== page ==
The dramatic increase of PV generation implies several challenges in transmission and distribution system operation. As for transmission, major issues relate to the variability, uncertainty, reduction of inertia and regulation capabilities, with consequent higher needs in flexibility resources requirements. Flexibility is considered as the ability of the power system to deploy its resources with the aim to match with changes in “net load” (e.g. load minus DG output including variable generation) ensuring a stable and a secure operation. In particular, high PV penetration significantly affects the daily profile of “net load”: lower net load in central daylight hours involves the risk of over-generation since a minimum amount of traditional generation is required for operational security (e.g. balancing reserve); in the evening, the decreasing PV output, which occurs together with the evening load demand ramp, exacerbates the upward ramps of net load with consequent risk of inadequate system response. The above concerns are further increased by the progressive decommissioning, due to loss of market competitiveness, of thermal power plants i.e. the main traditional resources of flexibility. New, highly performing flexibility resources are therefore gaining more and more importance.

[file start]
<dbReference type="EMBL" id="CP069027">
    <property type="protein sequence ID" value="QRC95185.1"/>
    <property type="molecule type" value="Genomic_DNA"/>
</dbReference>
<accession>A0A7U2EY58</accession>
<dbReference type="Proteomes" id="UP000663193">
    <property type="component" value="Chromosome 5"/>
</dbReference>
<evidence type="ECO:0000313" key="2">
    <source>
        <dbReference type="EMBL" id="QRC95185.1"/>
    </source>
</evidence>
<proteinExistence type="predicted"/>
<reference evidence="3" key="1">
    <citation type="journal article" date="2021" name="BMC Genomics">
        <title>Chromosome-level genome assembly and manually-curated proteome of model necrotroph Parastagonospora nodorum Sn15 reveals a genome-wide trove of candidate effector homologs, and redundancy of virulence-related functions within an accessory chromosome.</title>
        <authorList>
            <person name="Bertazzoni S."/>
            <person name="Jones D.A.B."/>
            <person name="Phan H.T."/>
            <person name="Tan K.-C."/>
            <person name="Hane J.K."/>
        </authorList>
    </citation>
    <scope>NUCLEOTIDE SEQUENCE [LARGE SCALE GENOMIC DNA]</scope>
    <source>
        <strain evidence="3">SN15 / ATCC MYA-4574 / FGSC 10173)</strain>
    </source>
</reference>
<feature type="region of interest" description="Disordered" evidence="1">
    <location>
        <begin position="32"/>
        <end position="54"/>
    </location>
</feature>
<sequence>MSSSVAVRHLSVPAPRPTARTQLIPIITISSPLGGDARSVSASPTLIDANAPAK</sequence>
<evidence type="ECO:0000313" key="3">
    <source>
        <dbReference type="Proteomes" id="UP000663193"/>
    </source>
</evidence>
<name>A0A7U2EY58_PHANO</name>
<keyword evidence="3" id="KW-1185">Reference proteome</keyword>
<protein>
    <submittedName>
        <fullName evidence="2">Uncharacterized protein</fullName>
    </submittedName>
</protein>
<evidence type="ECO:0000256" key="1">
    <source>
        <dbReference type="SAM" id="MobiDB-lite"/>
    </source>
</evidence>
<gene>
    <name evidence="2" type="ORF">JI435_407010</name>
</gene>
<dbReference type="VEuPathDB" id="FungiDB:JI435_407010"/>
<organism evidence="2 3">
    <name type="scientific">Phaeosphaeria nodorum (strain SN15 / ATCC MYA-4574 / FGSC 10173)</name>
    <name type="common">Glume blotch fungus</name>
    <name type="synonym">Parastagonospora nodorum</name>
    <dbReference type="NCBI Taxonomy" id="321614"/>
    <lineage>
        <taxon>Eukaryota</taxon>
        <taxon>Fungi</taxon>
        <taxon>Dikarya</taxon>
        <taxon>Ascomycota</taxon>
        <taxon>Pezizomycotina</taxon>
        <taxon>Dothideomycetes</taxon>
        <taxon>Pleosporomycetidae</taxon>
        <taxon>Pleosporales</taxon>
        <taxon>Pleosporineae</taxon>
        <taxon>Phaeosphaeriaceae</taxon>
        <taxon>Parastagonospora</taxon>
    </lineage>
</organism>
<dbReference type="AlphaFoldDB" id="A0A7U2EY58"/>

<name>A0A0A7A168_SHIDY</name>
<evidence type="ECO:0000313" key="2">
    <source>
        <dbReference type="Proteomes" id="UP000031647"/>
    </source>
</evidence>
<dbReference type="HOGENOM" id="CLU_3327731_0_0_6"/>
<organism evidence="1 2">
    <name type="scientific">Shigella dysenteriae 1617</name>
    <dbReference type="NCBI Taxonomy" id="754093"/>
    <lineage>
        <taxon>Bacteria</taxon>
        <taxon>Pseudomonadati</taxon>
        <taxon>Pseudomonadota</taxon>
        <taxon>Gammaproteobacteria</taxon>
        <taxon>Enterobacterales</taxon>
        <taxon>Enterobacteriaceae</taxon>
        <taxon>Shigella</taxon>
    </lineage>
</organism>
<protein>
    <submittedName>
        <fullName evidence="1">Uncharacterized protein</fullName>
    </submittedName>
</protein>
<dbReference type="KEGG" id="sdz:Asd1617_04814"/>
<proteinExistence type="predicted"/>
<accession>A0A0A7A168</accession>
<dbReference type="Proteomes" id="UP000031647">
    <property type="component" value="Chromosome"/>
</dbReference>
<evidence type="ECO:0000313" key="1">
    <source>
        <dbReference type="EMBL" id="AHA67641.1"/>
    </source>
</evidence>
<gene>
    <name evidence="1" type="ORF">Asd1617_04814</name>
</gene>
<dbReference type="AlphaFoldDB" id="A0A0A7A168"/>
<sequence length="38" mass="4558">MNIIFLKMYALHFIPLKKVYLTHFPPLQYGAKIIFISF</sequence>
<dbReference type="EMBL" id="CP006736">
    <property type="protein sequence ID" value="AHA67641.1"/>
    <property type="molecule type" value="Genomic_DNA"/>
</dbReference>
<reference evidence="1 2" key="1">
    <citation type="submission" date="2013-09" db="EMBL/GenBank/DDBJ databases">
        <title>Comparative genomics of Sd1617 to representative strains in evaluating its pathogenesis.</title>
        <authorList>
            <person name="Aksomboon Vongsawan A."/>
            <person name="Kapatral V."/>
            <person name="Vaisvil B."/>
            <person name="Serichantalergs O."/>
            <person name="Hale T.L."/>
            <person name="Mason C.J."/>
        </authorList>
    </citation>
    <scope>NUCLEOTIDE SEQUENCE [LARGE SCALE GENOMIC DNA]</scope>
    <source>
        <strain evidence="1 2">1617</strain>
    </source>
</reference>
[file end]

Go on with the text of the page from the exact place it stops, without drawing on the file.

This report provides a review of present and expected scenarios about flexibility in system operation. It summarizes and integrates results of a survey involving national experts in six countries, namely Belgium, Germany, Greece, Italy, Japan, and Switzerland. Information is provided about:
The main conclusions of the report are the following: